sgifford at tir.com
Sun Apr 22 17:26:35 GMT 2001
Richard Sharpe <sharpe at ns.aus.com> writes:
> I am seeking to re-affirm the faith?
> Why bother, why not give into the borg and use M$ products?
> What is it that keeps you using Samba, or indeed any other open source
> software like Linux, FreeBSD, GIMP, etc.
Among philosophical and theoretical reasons, there are some good
pragmatic ones, too.
At my last job, we had an NT server for simple file and print serving,
which was used fairly heavily for both general-purpose files, and for
MS Access files.
During normal use, it would have some kind of problem that required
manual intervention at least once a month; it might lose track of how
many people were logged in, and start refusing logins for licensing
reasons, or the printer might stop working, or it might stop serving
files altogether. These problems could only be fixed by rebooting.
When applying service packs, it was much worse. This server was
attached to the Internet, and many service packs contained security
fixes that made it pretty much mandatory for us to install them.
After installing them, it wasn't uncommon for something random to
break, and require us to re-install a component from CD. Of course,
it would often take us hours to figure out exactly what component
needed to be re-installed. Generally, for a service pack, we planned
a full day of outage.
For each of these, somebody would have to physically go to the server
and reboot it.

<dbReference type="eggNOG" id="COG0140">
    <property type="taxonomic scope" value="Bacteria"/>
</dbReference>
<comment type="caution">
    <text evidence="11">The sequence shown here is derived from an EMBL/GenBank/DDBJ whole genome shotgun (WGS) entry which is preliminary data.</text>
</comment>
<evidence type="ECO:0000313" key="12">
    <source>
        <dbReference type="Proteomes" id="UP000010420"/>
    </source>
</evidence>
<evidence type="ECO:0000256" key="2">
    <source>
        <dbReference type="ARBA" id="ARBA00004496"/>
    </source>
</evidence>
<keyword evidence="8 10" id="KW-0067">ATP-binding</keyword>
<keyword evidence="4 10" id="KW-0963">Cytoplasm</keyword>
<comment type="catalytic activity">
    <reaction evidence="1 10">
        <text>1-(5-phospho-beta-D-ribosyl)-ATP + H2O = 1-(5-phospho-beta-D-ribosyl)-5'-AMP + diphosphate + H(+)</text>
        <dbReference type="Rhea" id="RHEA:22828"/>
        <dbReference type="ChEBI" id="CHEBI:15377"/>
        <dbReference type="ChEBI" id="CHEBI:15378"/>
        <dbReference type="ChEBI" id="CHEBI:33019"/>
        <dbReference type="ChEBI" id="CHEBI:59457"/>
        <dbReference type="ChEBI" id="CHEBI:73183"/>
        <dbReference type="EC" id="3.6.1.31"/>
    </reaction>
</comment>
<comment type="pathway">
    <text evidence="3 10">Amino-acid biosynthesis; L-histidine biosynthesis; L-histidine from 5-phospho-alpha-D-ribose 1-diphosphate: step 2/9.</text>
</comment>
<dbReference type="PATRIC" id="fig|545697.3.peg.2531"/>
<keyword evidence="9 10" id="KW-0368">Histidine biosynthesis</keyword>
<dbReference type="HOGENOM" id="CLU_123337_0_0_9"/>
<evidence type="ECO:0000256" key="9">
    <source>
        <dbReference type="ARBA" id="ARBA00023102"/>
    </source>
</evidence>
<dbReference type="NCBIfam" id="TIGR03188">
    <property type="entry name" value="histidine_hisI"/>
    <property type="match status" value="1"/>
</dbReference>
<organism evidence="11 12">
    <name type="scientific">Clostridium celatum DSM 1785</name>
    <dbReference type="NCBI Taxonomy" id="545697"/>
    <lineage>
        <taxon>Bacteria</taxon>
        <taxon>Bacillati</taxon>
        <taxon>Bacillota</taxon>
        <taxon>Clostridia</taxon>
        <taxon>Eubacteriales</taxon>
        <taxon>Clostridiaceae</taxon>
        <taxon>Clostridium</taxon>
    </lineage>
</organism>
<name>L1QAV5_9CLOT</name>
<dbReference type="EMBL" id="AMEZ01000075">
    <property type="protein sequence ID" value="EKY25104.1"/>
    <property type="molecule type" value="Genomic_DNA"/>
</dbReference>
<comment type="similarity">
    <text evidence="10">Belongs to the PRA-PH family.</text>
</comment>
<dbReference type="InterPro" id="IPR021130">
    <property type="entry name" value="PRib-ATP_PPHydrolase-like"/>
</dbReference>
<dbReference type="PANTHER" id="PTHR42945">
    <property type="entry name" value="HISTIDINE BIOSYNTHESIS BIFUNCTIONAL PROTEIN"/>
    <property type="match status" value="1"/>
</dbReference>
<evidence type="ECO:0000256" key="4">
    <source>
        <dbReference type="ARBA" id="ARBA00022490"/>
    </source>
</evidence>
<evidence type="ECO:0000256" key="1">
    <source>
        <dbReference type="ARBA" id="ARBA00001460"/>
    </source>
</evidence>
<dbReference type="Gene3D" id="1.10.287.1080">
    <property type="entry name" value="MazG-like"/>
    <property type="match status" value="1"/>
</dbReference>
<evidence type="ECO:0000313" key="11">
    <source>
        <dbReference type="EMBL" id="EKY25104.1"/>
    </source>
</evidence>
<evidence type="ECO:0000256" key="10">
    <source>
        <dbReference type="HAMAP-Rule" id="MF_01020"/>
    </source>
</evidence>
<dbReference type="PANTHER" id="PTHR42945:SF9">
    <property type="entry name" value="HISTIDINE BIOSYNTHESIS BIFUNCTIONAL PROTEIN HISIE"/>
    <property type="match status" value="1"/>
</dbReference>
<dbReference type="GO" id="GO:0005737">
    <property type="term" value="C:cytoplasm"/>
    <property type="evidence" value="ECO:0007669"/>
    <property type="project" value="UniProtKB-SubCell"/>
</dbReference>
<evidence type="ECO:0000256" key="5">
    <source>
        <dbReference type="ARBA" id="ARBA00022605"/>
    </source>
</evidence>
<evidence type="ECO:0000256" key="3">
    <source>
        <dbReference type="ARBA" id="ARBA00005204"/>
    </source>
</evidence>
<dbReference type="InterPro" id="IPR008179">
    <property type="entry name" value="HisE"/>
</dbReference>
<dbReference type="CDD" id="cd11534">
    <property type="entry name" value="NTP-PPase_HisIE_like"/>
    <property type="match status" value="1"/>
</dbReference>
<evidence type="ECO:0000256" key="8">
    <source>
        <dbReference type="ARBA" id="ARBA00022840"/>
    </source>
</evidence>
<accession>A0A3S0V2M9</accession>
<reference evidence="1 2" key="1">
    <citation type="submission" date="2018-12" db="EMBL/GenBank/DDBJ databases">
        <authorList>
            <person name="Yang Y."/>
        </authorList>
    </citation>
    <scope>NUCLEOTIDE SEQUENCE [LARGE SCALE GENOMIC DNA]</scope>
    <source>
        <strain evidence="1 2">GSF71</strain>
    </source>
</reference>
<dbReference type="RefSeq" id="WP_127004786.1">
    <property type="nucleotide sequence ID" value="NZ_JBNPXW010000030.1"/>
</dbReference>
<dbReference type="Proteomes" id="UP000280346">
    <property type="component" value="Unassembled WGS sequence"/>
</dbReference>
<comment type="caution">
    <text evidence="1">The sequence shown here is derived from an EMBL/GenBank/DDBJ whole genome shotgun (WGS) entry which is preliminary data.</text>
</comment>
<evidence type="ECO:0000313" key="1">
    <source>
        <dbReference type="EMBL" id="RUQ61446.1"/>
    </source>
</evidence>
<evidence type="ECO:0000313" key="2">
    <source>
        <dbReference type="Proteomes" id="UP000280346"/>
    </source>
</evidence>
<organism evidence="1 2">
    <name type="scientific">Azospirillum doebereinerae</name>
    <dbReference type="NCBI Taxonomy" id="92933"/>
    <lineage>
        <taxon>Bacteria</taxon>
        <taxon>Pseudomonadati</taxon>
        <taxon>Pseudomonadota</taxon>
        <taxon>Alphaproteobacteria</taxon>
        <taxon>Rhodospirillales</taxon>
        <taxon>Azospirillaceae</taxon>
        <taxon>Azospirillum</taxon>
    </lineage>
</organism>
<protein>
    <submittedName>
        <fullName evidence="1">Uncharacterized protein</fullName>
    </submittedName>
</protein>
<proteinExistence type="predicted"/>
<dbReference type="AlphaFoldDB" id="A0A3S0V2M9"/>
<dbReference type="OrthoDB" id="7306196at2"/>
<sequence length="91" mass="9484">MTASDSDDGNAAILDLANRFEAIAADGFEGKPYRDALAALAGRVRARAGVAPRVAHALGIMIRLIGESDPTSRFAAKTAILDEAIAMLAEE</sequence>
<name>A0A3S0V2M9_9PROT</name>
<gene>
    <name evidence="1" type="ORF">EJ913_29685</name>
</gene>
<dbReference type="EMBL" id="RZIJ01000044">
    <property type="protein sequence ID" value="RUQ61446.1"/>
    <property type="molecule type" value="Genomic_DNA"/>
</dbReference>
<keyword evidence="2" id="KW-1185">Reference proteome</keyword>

Additionally, we were a mostly Unix shop, and nobody really knew NT.
That made doing any work on the NT server very time-consuming, since
the system itself does not contain comprehensive online help that is
worth a dime.
After about 18 months with this server, we got sick of it and switched
to a RedHat Linux system with Samba. After the initial install, and a
week of getting permissions just right, we literally didn't have to
touch Samba for 6 months, and then only because the power went out; a
manual fsck had us back up and running in an hour or so. After that,
I don't remember any manual intervention required for the following
year, after which I left.
By installing only the packages we needed, we had a minimum of
security updates to install, and the update process was pretty much
just an "rpm -Uvh", and a restart of the service. No reboots, no
re-installing random components afterwards, no hours spent figuring
out why everything stopped working.
Any work that had to be done could be done remotely with ssh.
And the existing technical people could take advantage of the wealth
of Unix knowledge that we already had. When they didn't know
something, the manpages made it relatively easy to figure it out.
For us, leaving NT for Unix+Samba was a huge win overall.
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